"This doesn't take away from the fact that this happened," Marquis said. "From my perspective, it's a straight forward case resulting in an obvious change in behavior."

Marquis also said that while there are no quotas currently, police department requirements are reviewed and updated on an annual basis.

Union President Dana "Mike" Hagan said Tuesday evening that "the 44 members of the Danvers Police Benevolent Association want the 27,000 residents of this community to know that our main objective is to maintain order, solve crimes, and keep the community as safe as possible."

Just a few hours after Hagan received the 22-page decision, someone had written the words "we won!" on the police officers' assignment board. Before leaving Tuesday night, Detective Sgt. Carole Germano, Police Benevolent Association vice president, added the words "good guys" to the message so that it read, "we good guys won!"

Hagan said he still believes the charges were filed to force the union to sign a contract.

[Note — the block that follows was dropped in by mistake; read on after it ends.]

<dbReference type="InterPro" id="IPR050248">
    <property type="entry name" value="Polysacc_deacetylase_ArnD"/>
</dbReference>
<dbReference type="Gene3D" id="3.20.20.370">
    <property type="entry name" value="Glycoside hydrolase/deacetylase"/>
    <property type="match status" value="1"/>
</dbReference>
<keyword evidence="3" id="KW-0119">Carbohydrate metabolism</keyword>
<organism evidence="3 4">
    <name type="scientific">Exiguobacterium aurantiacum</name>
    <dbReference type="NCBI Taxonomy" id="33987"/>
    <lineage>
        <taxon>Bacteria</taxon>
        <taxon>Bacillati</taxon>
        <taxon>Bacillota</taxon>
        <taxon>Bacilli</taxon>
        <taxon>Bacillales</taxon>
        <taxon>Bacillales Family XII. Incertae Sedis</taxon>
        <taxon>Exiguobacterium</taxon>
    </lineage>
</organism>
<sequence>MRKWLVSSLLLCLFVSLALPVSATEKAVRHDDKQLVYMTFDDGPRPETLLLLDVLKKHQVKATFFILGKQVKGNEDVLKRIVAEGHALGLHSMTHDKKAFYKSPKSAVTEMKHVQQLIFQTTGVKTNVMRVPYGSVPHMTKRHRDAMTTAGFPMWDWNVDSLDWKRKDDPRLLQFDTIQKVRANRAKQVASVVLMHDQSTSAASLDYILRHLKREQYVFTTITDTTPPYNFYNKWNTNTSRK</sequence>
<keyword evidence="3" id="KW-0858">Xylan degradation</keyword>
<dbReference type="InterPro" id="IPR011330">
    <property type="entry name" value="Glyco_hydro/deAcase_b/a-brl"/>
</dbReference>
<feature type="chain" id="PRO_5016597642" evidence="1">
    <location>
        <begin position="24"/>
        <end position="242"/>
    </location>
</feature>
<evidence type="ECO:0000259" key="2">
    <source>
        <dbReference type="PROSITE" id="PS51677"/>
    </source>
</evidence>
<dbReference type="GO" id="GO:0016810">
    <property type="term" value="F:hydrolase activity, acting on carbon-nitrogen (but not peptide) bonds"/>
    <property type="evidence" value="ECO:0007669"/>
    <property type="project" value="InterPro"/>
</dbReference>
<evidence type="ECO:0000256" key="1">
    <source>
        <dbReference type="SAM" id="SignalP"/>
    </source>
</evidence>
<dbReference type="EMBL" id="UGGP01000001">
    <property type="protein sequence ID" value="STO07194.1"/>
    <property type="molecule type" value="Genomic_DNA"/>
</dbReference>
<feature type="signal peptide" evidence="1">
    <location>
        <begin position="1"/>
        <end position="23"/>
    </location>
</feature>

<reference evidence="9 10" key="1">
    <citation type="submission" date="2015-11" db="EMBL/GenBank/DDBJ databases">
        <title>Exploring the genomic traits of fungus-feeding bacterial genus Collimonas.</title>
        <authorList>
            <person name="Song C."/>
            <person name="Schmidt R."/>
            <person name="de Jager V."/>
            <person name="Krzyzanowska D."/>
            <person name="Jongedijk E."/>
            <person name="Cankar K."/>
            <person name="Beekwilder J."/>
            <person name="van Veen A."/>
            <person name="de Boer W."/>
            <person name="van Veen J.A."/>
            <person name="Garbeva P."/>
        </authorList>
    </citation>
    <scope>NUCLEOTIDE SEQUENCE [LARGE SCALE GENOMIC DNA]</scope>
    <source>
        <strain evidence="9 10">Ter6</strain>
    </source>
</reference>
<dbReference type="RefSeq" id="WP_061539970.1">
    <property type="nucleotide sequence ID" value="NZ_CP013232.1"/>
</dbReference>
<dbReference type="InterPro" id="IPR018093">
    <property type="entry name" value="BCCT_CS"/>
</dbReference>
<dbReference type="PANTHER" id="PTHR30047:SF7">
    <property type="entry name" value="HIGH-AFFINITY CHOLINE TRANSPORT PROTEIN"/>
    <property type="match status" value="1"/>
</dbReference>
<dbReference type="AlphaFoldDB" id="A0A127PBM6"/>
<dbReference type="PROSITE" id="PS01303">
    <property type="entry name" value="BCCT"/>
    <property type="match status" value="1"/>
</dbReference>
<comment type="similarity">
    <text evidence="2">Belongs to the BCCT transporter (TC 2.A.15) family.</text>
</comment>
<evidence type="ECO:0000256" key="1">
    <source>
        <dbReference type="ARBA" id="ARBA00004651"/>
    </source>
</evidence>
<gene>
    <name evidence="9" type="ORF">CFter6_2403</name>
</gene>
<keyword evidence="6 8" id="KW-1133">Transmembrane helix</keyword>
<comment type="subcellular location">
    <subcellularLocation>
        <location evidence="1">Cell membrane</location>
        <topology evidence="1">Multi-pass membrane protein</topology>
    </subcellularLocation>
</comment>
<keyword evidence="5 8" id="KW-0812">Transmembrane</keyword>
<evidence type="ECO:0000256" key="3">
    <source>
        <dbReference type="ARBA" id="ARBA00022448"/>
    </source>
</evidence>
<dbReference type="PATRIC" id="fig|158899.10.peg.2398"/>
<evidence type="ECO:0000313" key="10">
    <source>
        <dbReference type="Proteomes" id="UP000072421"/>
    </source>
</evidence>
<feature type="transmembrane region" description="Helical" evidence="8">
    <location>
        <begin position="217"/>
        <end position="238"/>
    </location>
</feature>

"With taxes soaring in Danvers," he said, "it is very clear that Town Manager Wayne Marquis wants to use this police department as a revenue-driven operation and use traffic citations as a secondary tax to the citizens of Danvers."

Going forward he hopes the bargaining process will continue in "good faith," Hagan said, although some bitterness remains.

"We are very disappointed with management. We feel their actions were both unethical and immoral and there will obviously be a sense of distrust at the table," Hagan said.

Marquis, however, remains optimistic that the town will successfully enter into a multi-year contract with the police department. A state mediator is scheduled to meet with the bargaining groups later this month.

With the LRC's decision in hand, both parties are discussing which steps to next take. Hagan said the union could pursue criminal or civil action against the town while Marquis said he and Town Counsel will review the ruling and discuss what appeal processes are available.